Coffee characteristics are measured by the quality of the bean and the intensity of flavor, aroma, acidity and taste (body) mild or bold. The coffee belt around the world have various shapes of topography and environmental conditions that are contributing to certain characteristics in coffee. Due to certain natural elements of geographical locations and environmental conditions, those characteristics are usually similar within the same coffee region. However, the beans will have different degree of strengthening body, aroma and flavor from one country and another in the same region.
Therefore, when we say coffees from Asia we mean coffees from the Indonesian Archipelago, such as Sumatra, Sulawesi or Celebes Kalosi, and Mandheling; and also, coffee from Southern India such as Indian Monsoon Malabar. Lately, we have coffees from Vietnam and China. Although, these coffees are grown in Asia, they are fundamentally different in quality and type of coffees. While Indonesian and Indian coffees are known to be great and excellent Arabica coffees, the Vietnamese are basically Robusta coffee and the Chinese has low quality Arabica with poor flavor and flat body.
Same thing can be said about the coffees of Africa and South America. Brazil is the largest producer of coffee with commercial quality Arabica and large volume of Robusta. But, when we compare the coffees from other regions such as Jamaica, Haiti, and Puerto Rico from the Caribbean, Guatemala, Honduras, Nicaragua from Central America, and Hawaiian Kona, Maui and Papua New Guinea from the Pacific Islands, these coffees ranges from good, to very good and excellent.
Therefore, we can characterize the coffee beans by regions as follows:
Coffee of Asia: Governments plays major role in producing and controlling coffee. The coffee from that region share similar characteristics. Both Indonesian and Indian Monsoon Malabar coffees are aged and stored with spices in open warehouses for the duration of the Monsoon Season. This method of storing coffee, create a certain characteristics of full body, spicy rich flavor, earthy taste, and lower acid that are unique to this regional coffee.
Coffee of Africa: Most African coffees are growing the Eastern and Southern regions of Africa, like the countries of Ethiopia, Kenya, Tanzania, Uganda, Malawi, Zambia and Zimbabwe. High volcanic mountains and rich soil, a dry environment with shortage water, all produce hard bean, sharp acidity, and floral fruity notes with intense flavor, which are distinct characteristics of African coffees.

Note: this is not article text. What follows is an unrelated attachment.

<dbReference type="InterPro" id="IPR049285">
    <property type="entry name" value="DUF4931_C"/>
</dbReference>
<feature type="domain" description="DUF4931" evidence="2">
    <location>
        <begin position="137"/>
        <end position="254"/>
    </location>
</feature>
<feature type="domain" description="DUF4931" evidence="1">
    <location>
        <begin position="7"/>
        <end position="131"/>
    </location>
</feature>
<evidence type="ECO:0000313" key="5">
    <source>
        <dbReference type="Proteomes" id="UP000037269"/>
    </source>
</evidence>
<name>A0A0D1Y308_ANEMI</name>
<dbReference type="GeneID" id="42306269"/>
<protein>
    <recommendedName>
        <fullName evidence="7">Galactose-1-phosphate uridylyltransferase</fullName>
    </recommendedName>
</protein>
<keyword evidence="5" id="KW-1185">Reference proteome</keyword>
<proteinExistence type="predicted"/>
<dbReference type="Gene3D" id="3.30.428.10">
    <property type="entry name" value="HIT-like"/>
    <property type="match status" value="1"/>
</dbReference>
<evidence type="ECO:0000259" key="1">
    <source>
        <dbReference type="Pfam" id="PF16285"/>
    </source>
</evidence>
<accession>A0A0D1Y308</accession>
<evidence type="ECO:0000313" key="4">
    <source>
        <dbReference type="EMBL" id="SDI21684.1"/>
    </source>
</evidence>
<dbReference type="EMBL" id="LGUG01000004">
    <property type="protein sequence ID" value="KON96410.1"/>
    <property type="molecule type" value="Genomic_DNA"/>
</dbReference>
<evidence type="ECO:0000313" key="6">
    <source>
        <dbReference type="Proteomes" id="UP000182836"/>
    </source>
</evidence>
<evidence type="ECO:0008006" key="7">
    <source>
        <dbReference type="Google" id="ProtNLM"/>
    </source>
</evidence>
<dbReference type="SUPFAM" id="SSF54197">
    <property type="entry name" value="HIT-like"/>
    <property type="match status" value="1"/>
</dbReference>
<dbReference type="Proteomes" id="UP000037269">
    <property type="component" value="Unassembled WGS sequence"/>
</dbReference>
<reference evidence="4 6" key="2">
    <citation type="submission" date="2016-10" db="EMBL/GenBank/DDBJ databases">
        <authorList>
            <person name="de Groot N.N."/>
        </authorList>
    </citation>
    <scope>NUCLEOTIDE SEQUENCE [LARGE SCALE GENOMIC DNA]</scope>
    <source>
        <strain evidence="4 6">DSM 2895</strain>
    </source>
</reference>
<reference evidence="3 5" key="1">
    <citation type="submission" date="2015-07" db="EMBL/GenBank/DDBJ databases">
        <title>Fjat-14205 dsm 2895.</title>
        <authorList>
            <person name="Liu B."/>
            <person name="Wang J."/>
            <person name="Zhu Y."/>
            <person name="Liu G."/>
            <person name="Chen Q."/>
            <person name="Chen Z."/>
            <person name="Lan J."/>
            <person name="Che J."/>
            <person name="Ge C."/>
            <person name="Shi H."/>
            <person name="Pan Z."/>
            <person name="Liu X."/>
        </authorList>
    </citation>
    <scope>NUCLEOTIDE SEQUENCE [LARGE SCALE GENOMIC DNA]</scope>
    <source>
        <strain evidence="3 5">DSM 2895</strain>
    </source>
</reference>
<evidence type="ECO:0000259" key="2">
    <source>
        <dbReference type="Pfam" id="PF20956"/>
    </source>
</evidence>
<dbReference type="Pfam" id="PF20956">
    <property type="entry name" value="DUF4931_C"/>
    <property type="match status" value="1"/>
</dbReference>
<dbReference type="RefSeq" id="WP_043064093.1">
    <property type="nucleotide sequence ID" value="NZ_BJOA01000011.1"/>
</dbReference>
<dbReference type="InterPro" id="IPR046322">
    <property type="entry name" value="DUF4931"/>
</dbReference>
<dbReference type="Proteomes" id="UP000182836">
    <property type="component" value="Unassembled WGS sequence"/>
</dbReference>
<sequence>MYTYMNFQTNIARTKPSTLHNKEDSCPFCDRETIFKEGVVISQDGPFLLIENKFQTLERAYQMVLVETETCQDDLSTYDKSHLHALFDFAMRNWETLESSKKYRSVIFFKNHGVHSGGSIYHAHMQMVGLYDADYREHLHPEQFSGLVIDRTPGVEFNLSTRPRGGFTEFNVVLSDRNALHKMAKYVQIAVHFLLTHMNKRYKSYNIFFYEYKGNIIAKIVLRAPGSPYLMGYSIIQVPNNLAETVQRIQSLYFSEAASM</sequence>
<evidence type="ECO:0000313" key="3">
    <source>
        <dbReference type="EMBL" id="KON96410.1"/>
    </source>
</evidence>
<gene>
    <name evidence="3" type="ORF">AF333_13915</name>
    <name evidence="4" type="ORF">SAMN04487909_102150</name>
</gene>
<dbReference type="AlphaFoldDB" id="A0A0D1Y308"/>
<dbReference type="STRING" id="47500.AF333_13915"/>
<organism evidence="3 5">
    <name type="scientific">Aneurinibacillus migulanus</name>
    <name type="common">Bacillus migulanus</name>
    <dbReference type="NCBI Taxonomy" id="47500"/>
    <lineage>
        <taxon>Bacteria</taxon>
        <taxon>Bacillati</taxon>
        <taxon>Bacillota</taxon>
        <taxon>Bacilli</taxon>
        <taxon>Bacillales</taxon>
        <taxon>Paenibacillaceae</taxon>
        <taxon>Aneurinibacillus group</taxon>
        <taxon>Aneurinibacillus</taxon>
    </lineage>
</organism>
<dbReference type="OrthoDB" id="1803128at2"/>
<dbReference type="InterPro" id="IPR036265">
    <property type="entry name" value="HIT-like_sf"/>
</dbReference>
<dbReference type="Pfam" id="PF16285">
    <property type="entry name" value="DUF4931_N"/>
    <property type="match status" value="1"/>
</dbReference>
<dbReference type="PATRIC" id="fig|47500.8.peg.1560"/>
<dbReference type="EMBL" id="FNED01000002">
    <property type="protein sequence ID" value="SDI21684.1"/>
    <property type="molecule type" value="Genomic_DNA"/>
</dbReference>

Coffee of South & Central America: Coffees from South and Central America are mass produced for commercial trade. These regional coffees, together represent more than 75% of the world coffee trade. The coffees of this region have different bean varietals which produce characteristics varies in acidity with bold to medium body. Colombian Supreme and Mexican Alturas coffees, however, are more balanced in flavor and acidity, with nutty accent and hint of caramel.
Coffee of the Caribbean: Coffees from this region share similar climatic conditions of rainfall and tropical sunlight that are needed to grow and cultivate high quality Arabica beans. The coffees from Jamaica - Blue Mountain, Haitian Blue, and Puerto Rico Yaco Selec to represent the highest quality of coffee available in taste and presentation.
Coffee of the Pacific Islands: There are two great coffees grown in that region mainly Hawaiian and Papua New Guinea coffees. They are as good as the Caribbean coffees. These volcanic islands share similar climate and topography with rich soil and abundant rainfall. Those natural elements contribute to growing attractive and fine flavorful coffee.